”What?! Tannerman, do not engage!”
There was no reply on the com.
Sergeant Singh yanked the ribbon microphone from its stand. “Tannerman, do you copy? Do NOT engage those pirates!”
There was a moment of silence. Then a giggle. “It’s a little too late for that ma’am. Don’t worry I’m keeping them busy-“
“There’s been a- ksssssh -plosion - kssssh -spotted me - kssssh-“
“Tannerman? There’s too much static to know what you’re saying. Can you read me?!”
“Kssssh - try to- ksssssh - and- ksssssssssssssssssssh”
“Tannerman?! TANNERMAN!? FALL BACK, TANNERMAN! FALL BACK!”
An officer stepped up to Sergeant Singh and saluted. “We’ve lost contact with her, ma’am. Nothing’s coming in or out.”
Singh’s eyes searched for an answer on the control panel. “What’s the word on the fleet?”
“We’re waiting on affirmative from HQ.”
Singh rubbed her fingers into her temple. “Is there any signal coming in on the tracker?”
“There are too many aircrafts in that area at once ma’am. Our instruments can’t get a clear read on any of them. Friend or foe.”
Singh stood up, adjusting her coat. “Then you’re useless to me right now.”
“Listen, get me as soon as we get the OK from HQ. Tannerman thinks help is on the way and by the time they get there it might be too late. Get that affirmative right now! Report back when you do.”
The officer nodded, saluted and ran off. Singh stared at the microphone, half expecting Tannerman to replay with a ‘gotcha!’ or something else that would get her privileges taken away again. But the coms were silent.
“Dammit, Tannerman,” Singh turned from the control panel, “I’ll be in my office. Get me as soon as we have word on the fleet.”
Singh closed the door behind her and took a deep breath as she turned the lock. Her brow wrought with wrinkles, she groaned and moved toward her desk. Her right hand pulled open the largest drawer, revealing countless sheets of paperwork. With her left hand she moved all the folders forward and flipped a switch on the side of the drawer. Another compartment slide open and Singh pulled out a radio, placing it on her desk.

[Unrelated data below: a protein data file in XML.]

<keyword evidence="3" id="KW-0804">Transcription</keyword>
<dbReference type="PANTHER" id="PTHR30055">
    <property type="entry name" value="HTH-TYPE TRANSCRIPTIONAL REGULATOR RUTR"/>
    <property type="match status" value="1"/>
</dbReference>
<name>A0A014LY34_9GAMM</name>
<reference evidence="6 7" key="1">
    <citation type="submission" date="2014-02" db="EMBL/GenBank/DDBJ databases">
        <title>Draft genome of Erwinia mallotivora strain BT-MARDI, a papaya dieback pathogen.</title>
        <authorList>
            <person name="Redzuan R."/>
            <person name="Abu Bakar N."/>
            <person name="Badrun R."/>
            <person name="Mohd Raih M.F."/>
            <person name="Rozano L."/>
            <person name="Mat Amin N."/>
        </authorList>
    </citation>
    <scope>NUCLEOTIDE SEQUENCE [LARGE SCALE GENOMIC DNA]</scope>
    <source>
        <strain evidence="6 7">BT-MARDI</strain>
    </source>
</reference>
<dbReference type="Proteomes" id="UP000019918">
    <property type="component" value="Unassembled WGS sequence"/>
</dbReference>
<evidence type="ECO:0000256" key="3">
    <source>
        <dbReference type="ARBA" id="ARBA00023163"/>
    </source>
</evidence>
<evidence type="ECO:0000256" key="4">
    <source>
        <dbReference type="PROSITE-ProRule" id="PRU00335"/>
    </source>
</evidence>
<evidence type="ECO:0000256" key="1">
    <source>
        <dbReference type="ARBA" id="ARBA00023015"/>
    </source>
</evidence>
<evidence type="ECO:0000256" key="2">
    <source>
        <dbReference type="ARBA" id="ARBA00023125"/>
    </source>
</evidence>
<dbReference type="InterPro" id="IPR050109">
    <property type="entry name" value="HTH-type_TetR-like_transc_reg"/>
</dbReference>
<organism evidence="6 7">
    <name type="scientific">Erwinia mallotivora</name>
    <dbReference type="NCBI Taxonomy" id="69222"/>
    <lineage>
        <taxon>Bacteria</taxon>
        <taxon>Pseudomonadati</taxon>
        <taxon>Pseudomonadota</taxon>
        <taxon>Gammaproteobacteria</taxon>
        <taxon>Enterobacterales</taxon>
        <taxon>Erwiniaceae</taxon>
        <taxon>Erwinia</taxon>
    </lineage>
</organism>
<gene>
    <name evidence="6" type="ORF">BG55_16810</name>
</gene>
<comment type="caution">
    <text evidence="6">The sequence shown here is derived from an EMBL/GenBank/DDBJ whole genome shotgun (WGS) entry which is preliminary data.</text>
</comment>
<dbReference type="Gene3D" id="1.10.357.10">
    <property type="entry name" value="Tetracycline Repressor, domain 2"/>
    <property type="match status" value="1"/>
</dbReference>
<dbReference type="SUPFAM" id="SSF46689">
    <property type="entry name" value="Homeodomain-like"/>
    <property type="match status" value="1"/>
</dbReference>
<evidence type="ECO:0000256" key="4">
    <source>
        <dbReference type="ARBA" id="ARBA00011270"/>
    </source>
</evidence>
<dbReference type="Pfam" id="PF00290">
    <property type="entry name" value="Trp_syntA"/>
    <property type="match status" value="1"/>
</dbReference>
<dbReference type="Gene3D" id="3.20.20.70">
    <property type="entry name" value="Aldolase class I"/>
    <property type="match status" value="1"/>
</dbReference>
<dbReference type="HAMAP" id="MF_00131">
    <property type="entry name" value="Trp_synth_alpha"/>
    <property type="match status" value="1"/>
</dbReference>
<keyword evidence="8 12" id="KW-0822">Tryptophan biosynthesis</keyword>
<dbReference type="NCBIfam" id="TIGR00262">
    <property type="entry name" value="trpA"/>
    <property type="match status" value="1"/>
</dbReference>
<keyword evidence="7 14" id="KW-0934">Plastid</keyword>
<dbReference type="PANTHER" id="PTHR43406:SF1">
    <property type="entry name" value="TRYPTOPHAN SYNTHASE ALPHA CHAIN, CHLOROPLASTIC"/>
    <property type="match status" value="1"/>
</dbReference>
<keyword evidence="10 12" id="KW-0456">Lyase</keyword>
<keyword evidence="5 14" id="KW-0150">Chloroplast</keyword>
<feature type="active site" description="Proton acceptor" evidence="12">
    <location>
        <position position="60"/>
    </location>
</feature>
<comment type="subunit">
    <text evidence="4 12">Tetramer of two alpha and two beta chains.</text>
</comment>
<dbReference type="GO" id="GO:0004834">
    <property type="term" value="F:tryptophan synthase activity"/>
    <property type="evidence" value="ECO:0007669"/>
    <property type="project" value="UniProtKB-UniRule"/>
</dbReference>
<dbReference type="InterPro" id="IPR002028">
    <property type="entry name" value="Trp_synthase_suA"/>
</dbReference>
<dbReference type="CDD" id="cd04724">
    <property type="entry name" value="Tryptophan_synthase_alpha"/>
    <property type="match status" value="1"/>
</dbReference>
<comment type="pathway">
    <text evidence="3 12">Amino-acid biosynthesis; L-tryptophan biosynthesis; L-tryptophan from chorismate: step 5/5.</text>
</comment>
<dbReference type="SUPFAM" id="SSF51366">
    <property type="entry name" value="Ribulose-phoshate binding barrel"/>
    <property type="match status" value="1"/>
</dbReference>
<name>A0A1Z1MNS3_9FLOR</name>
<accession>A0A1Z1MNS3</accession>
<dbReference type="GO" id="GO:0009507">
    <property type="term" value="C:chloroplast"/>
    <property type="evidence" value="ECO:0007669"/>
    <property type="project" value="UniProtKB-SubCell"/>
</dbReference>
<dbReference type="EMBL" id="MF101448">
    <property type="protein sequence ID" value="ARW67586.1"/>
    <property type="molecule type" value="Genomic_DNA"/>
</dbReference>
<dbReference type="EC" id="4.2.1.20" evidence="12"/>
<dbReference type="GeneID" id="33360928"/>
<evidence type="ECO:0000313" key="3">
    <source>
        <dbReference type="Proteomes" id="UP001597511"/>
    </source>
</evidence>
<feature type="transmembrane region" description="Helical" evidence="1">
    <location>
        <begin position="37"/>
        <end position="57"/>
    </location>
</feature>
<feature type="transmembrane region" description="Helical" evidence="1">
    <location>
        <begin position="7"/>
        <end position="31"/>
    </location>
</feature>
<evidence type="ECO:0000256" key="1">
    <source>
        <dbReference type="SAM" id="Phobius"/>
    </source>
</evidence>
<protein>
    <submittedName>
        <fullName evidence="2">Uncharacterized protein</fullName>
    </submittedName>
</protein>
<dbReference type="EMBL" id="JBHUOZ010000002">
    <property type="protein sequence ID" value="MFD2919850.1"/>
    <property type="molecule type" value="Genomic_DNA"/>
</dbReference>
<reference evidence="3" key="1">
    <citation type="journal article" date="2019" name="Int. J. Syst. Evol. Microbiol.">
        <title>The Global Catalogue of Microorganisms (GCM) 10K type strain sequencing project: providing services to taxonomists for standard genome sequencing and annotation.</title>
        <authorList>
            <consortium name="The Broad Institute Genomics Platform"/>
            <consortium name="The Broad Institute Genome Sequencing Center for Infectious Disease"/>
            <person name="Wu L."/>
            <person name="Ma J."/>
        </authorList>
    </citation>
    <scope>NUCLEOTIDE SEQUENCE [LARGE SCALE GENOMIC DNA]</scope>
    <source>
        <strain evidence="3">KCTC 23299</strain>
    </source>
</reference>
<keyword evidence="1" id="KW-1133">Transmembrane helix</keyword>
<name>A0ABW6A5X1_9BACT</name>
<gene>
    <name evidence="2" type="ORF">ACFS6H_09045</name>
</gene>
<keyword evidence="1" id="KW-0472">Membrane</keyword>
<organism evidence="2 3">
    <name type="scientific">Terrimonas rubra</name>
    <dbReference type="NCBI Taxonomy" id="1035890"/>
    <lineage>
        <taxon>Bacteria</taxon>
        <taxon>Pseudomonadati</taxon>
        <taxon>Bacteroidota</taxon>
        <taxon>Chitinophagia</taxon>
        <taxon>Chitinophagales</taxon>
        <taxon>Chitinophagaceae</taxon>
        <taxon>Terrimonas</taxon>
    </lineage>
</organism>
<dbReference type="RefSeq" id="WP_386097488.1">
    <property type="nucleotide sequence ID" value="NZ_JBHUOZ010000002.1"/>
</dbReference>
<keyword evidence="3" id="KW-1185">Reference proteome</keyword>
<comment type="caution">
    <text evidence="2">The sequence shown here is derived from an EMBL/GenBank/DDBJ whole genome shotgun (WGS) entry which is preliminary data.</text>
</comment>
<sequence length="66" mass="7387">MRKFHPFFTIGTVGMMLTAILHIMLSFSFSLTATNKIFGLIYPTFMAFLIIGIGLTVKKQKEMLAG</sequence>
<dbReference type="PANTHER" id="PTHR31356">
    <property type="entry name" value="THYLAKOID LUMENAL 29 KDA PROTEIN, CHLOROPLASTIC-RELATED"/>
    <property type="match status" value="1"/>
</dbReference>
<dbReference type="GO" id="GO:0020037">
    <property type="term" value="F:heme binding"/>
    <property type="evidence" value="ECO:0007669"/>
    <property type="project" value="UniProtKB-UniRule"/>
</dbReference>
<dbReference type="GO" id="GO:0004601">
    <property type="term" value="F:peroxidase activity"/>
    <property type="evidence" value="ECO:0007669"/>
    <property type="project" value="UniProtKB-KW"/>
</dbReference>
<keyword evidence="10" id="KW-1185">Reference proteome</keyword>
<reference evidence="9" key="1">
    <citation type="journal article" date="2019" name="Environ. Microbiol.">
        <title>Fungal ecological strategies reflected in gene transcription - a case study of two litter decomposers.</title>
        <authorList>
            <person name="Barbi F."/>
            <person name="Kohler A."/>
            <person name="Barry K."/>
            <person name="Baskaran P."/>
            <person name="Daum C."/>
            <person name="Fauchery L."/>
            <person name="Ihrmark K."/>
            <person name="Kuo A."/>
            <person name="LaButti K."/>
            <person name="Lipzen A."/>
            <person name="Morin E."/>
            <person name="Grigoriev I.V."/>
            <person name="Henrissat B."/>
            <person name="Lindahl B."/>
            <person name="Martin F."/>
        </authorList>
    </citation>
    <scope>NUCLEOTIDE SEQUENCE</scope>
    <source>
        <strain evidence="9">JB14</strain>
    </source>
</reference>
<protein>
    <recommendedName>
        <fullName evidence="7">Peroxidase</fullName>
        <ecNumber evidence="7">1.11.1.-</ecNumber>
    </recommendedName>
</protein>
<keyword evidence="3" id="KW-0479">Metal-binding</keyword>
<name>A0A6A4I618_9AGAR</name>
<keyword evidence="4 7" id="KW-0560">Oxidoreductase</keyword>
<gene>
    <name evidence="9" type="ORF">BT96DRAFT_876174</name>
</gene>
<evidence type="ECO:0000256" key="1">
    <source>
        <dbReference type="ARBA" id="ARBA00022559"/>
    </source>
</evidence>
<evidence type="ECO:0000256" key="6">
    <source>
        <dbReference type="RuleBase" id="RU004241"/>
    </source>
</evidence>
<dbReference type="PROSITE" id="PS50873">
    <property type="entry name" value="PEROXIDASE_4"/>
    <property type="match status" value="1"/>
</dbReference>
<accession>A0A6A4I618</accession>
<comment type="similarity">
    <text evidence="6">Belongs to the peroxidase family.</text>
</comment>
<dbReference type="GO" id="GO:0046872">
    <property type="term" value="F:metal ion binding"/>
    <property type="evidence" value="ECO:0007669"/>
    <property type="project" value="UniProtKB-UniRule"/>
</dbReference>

She placed an unusually large pair of headphones onto her head. “Dammit, Tannerman,” she growled, turning the knobs and pulling another, smaller, ribbon microphone to her mouth. She pushed down on the call switch. Her voice barely broke above a whisper. “This is S-1-5-5. L-1-3-3 do you read me?” She released the switch.
Switch on. “This is S-1-5-5. L-1-3-3 do you copy?” Switch off.
“This is L-1-3-3, you’re barely coming in at all S-1-5-5. What’s your problem?”
“I need you to pull back-“
“PULL BACK? Now? Are you crazy, S-1? Have you gotten cold feet?!”
“IF you had let me finish, L-1, I would explain! There isn’t much time!”
“Alright, go ahead and finish your precious thought, S-1. This had better be good.”
“I need you to complete your hit and pull back or disengage the rouge officer in the skies right now.”
“Rouge officer? Oh you mean the pretty little black bird flyin’ around doing loopdeloops? She’s fast I’ll give her that but she won’t be much trouble for long.”
“Negative. Disengage now or else!”
“Or else?" The voice on the other end of the radio laughed. "That sounds tough but you ain’t got nothing to back it up with, S-1. What are you going to do? Rat me and my people out? Wouldn’t you be leaving yourself a little high and dry?"
“Do not underestimate me, L-1. I need you to listen and listen good.”
“NO. You listen, S-1. You ain’t got nothing. Anything happens to me or my men and I’m going to sing like a canary. You’ll go down with us, you got that?”
Singh bit her tongue.
“Listen, you got a sweet thing going here, S-1. You held up your end of the bargain givin’ us the coordinates we needed and we don’t forget to return any favors. But we ain’t too keen on forgiving none, either. Do we understand each other, S-1?”
There was a sudden knock at the door. “Sergeant? We got the OK from the higher-ups.”
“Did you copy that, S-1?!”
Another knock. “Ma’am? Do we have your orders on the fleet? Is it too late to send back up?”